The Great Backyard Bird Count is a fun, easy, and important week that encourages bird watchers of all skill levels to get outside and count some birds. Every year, this event helps create a real-time snapshot of bird populations across the country. And the best part is you don’t have to be a bird watching expert to help. All you have to do is get outside and count birds for at least 15 minutes on one of the four days. Then, report what you saw at birdcount.org.
So head to the beach, or just set up post in your own backyard. Either way, our coastal village is home to a variety of unique shorebirds and seabirds – thanks to the miles of coastline, rugged forests, and natural bodies of water. We’re basically a bird’s paradise because we have it all – and that makes us a bird watcher’s paradise, too.
If you’re not sure how to participate, here are five tips to make your bird watching more enjoyable:
- Bring your binoculars. Birds are skittish – even ones used to people. And while some species love to show off, others are much more shy. A handy pair of binoculars ensures you can get an up-close look at the birds without being up and close.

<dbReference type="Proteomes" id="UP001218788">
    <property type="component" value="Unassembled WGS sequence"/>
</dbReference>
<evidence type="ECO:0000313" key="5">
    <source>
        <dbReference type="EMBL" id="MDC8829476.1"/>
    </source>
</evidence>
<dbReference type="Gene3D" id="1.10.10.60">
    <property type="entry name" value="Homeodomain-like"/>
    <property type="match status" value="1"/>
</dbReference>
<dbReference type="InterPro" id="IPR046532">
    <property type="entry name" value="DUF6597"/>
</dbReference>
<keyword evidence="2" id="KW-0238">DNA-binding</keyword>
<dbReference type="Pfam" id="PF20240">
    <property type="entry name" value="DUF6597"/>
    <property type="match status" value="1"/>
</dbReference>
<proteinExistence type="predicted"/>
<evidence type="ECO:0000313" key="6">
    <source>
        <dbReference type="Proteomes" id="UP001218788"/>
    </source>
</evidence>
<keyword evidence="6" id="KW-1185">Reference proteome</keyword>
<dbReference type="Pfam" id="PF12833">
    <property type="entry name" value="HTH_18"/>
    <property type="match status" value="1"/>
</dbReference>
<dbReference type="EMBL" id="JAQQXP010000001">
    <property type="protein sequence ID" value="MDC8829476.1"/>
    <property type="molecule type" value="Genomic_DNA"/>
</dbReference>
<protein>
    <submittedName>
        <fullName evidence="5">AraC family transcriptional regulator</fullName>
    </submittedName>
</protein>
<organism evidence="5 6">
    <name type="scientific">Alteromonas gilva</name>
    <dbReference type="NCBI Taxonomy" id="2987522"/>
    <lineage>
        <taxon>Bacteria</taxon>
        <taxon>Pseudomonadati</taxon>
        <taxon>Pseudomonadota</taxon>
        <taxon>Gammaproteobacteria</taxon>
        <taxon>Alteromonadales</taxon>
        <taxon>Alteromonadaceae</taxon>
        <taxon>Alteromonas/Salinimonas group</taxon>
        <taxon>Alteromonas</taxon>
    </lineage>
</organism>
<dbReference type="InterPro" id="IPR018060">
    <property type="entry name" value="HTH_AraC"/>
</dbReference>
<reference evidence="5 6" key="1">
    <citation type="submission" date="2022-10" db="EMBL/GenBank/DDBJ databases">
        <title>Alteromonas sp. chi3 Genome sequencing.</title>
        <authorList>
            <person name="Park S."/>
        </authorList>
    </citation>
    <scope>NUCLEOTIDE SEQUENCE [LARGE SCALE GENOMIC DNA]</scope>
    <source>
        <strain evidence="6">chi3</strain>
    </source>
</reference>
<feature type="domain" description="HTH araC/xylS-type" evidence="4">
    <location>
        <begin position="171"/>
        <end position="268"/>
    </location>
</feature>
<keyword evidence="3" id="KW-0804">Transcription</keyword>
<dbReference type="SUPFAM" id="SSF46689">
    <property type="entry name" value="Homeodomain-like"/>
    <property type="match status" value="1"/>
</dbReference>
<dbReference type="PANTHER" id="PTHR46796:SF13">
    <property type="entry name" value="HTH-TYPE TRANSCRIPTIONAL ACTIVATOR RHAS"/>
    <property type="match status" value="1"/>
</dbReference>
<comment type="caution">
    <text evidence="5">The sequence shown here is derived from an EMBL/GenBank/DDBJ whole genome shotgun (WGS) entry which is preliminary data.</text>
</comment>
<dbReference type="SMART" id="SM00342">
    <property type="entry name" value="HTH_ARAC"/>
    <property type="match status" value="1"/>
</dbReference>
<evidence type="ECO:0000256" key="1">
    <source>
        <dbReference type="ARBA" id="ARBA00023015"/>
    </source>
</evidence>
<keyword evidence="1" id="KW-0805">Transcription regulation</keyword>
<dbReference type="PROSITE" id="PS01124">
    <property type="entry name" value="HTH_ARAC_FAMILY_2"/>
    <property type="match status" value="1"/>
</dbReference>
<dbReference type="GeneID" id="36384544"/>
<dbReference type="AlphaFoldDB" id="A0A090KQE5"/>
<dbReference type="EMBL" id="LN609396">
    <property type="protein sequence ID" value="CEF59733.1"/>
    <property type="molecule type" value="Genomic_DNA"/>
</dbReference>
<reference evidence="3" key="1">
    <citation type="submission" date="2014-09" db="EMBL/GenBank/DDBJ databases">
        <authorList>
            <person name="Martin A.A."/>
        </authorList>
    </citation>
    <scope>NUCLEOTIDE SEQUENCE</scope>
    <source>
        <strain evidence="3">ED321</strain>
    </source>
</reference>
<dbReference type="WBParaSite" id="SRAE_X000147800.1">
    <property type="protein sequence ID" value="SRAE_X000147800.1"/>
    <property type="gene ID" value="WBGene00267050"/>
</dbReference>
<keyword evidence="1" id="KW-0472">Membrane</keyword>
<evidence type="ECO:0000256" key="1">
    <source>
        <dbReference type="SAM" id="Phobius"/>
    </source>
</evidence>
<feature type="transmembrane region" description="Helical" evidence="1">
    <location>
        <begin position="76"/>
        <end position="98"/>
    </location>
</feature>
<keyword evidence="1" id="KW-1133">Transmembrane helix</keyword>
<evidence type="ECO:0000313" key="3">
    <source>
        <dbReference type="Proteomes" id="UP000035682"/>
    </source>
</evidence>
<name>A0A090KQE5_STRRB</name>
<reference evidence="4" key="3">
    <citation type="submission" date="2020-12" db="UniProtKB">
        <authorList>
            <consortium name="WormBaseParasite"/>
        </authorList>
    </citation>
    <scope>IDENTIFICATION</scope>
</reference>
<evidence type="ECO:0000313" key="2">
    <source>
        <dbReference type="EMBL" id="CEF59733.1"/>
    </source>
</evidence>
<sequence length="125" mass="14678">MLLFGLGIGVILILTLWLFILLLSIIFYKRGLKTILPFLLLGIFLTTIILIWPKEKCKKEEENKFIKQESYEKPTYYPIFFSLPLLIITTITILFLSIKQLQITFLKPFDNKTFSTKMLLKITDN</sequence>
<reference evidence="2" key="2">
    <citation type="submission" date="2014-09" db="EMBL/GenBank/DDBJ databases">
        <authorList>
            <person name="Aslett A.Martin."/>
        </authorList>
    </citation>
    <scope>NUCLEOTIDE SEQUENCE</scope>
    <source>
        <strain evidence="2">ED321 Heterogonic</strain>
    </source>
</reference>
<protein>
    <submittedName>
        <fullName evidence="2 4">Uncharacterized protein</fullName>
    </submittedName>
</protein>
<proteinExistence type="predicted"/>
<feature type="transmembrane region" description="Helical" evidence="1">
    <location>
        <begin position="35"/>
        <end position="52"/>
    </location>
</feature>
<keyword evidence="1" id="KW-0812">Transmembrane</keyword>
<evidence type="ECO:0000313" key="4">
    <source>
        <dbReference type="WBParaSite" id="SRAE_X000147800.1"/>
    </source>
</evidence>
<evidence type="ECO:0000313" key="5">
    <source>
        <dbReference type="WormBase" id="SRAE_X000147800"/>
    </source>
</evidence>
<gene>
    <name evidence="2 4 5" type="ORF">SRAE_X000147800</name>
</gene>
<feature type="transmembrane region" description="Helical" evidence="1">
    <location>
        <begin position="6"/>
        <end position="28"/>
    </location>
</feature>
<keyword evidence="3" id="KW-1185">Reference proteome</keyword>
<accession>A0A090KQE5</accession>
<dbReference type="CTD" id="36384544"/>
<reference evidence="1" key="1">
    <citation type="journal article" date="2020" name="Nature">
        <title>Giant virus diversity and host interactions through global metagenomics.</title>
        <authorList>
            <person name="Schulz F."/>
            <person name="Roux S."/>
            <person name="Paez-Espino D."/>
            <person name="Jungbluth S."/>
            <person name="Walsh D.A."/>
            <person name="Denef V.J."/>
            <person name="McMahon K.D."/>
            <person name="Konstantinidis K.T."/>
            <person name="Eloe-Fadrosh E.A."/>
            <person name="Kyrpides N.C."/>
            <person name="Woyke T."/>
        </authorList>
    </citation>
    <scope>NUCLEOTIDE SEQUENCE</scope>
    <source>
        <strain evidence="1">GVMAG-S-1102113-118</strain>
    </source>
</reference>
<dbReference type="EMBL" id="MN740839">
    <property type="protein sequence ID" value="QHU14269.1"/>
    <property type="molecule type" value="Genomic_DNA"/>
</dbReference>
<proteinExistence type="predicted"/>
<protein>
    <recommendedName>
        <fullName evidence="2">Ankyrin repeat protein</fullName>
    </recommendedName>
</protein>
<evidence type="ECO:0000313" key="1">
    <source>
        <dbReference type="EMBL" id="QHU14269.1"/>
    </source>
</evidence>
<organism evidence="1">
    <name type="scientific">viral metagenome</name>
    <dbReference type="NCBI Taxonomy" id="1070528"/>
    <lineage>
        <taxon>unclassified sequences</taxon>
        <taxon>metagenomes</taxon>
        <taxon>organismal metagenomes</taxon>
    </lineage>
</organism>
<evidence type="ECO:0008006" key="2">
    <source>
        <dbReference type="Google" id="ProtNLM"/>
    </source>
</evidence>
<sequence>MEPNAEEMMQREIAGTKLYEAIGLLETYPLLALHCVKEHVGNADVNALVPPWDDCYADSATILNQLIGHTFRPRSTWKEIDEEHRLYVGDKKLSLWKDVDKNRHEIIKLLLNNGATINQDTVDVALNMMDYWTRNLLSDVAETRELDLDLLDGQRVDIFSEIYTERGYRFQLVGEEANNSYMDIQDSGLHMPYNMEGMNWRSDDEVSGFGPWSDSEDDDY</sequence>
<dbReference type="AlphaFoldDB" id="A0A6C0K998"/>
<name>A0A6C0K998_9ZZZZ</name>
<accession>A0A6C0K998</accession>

- Grab a field guide. If you’re hoping to identify the birds you see, you’ll want a field guide near by. Many are travel-sized or water proof (perfect for bird watching from your kayak, one of our favorites.) Or you can always download a bird watching app to your phone, which will help you identify each winged creature you come across. Take note of the size, shape, and colors when trying to identify your bird. If possible, make any notes about the type of chirp you hear, or if your bird is alone or with friends.
- Look high, and low. Not all birds will be up in the trees, so when you’re scouring the skylines don’t forget to look low, too. Many of our coastal birds like to nest in the shrubbery and bushes and can be seen hopping around near the floor of the forest.
- Grab your camera. Cameras are useful in so many ways. If you have a zoom lens, or a telephoto lens, you can get an even closer look at your birds. If you don’t have a field guide with you, cameras let you preserve your finds so you can try and identify them later. It’s still a good idea to take notes though, because often times you’ll see so many different types of birds you might not remember where you were when you took the picture.
- Enjoy your surroundings. Bird watching is about more than just the birds you find. It’s a chance to get outdoors and observe nature. Whether you’re on the beach, in the middle of Lake Lytle in your kayak, or up in the woods, enjoy yourself. Just make sure the only things you leave behind you are footprints.
Some great spots to explore in Rockaway Beach are of course any of our lakes. Lake Lytle is a good choice if you don’t have a boat or kayak because of the dock that extends out into the lake. You can sit here and watch birds float on the surface of the water, catch fish, or come in from the ocean for a nice rest. Manhattan Beach also offers decent bird watching thanks to the piles of driftwood. For more information about the Great Backyard Bird Count, visit birdcount.org.